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Capital Punishment

April 24, 2012 | By Maura Dolan, Los Angeles Times
California is set for a major debate on the death penalty following qualification Monday of a November ballot measure that would replace capital punishment with a life term without possibility of parole. If passed, the measure would make California the 18th state in the nation without a death penalty. During the last five years, four states have replaced the death penalty and Connecticut is soon to follow. Growing numbers of conservatives in California have joined the effort to repeal the state's capital punishment law, expressing frustration with its price tag and the rarity of executions.
April 18, 2012 | By Dalina Castellanos
Does facing the death penalty make would-be killers rethink their actions? The question has long been at the center of arguments for and against the death penalty, but a committee formed by the National Research Council released a report Wednesday saying that previous studies, despite their claims, have not been able to fully answer the question and therefore should not be used in debates over capital punishment. The United States Supreme Court reinstated the death penalty in 1976.
April 14, 2012 | By Dalina Castellanos, Los Angeles Times
The fight against the death penalty is gaining momentum, opponents of the practice say, with Connecticut's decision this month to abolish capital punishment making it the fifth state in five years to so do. "For this to be happening in succession, and coupled with the decline in death penalty convictions, it creates a momentum that other states will at least consider to be a part of," said Richard Dieter, executive director of the independent Death...
April 12, 2012 | By Tina Susman
Connecticut has become the 17th state to repeal the death penalty, with lawmakers voting 86-62 on the measure after a marathon debate that stretched into the night and revived memories of some of the state's most heinous crimes. Gov. Dannel Malloy has said he will sign the bill, which passed the House on Wednesday night, six days after the Senate approved it . The bill replaces capital punishment with life in prison without the possibility of parole, but it only applies to future cases and has no effect on the 11 men on death row in Connecticut.
April 5, 2012 | By Dalina Castellanos
Early Thursday morning, after many hours of debate, the Connecticut state Senate voted 20 to 16 to approve a bill that would repeal the death penalty, positioning the state to be the 17th in the country to do so. The bill, which passed at 2:05 a.m., would replace the death penalty with life in prison without the possibility of release for those convicted of capital offenses in the future, the Hartford Courant reported . The 11 men on Connecticut's...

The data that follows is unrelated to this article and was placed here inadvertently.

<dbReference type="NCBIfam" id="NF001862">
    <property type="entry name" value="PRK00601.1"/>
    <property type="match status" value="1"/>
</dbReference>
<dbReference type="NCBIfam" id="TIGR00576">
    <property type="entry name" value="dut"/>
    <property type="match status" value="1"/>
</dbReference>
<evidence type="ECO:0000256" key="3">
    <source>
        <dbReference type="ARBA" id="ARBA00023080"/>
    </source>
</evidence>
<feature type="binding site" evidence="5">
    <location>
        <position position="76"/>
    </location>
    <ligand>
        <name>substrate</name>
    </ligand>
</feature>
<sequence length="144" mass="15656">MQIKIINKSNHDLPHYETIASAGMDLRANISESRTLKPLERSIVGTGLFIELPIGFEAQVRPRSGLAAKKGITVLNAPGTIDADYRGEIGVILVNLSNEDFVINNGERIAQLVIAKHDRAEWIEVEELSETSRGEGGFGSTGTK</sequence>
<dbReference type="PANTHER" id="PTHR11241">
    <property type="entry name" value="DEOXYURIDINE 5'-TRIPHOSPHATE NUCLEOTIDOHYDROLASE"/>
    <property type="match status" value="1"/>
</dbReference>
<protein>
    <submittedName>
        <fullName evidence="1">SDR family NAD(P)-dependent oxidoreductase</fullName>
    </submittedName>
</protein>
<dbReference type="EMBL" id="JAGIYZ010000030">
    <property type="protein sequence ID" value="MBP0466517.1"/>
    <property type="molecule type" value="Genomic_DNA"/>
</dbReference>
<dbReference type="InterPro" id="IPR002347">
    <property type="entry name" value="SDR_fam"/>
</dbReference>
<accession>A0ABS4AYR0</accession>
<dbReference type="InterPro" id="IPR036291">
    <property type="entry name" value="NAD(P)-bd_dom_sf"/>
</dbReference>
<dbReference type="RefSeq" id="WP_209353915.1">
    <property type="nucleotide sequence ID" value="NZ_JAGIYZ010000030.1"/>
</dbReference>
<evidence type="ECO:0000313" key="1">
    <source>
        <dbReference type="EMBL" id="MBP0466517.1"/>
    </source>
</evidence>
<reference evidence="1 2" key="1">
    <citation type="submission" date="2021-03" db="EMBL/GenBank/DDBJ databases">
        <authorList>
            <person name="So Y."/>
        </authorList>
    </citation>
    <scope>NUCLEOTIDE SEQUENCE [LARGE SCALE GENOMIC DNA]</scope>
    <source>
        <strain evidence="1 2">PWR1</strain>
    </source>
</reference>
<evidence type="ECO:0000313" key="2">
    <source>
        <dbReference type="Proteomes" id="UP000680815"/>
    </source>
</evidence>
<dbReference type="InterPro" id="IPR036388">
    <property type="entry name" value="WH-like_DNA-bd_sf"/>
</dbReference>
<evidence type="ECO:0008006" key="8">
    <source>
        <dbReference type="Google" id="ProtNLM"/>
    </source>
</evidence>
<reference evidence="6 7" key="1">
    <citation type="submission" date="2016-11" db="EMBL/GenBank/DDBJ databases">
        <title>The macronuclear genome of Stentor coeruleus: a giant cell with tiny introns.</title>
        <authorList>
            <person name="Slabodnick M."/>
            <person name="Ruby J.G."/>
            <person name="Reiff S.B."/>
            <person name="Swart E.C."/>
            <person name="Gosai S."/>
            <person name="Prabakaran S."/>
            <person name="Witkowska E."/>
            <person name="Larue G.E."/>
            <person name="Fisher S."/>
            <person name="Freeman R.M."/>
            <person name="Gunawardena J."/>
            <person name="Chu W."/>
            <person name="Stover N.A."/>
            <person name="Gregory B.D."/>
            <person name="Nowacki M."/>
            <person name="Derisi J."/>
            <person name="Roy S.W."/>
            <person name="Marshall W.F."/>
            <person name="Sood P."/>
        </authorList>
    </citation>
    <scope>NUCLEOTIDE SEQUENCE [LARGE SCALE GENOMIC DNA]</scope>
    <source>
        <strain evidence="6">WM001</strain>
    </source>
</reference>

April 2, 2012
Los Angeles County residents look into their magic mirrors and see a humane and enlightened region with pragmatic criminal justice laws, unlike those backward, supposedly execution-crazy folks in places like Texas. The facts state otherwise. While the rest of California condemns felons to death at the same slowing pace as the rest of the nation, prosecutors in Los Angeles seek the death penalty aggressively. This single county sent more people to death row in 2009 than the entire state of Texas.
March 12, 2012
This page has a long history of opposing the death penalty. As far back as 1971, before the alternative sentence of life without the possibility of parole had been devised, we were pining for such a choice. If there were a way to ensure that convicted killers would remain in prison for life, a member of The Times' editorial board wrote during the Nixon administration, "would it not be better to forgo, in some humility about the limitations of human judgment, the imposition of the ultimate punishment?
January 9, 2012
Balancing the budget Re "Schools face huge cuts in Brown plan," Jan. 6 I'm a conservative, but at this moment in California's history, I stand in awe of the brilliance of the state's liberal politicians. By primarily targeting education for cuts if higher taxes aren't approved by voters, they've ensured this never-ending goal is a fait accompli . After all, who is against having more of their money confiscated by government if it helps our kids? Wouldn't it have been refreshing if Gov. Jerry Brown had instead called for a reduction in California's myriad free money programs, referred to euphemistically by The Times as "social service programs," in an amount equal to the deficit?
January 3, 2012 | By Charles Johnson
With a drug cocktail that puts death row inmates to sleep, California's capital punishment can hardly be said to be cruel — but it is so unusual that death row inmates in the Golden State routinely die of old age or by suicide. When, or more likely if, justice comes, it doesn't come cheap. By some estimates, it costs $100,000 a year per prisoner to keep California's 718 inmates alive on death row, thanks in part to the endless, often frivolous appeals brought by inmates and death penalty opponents.
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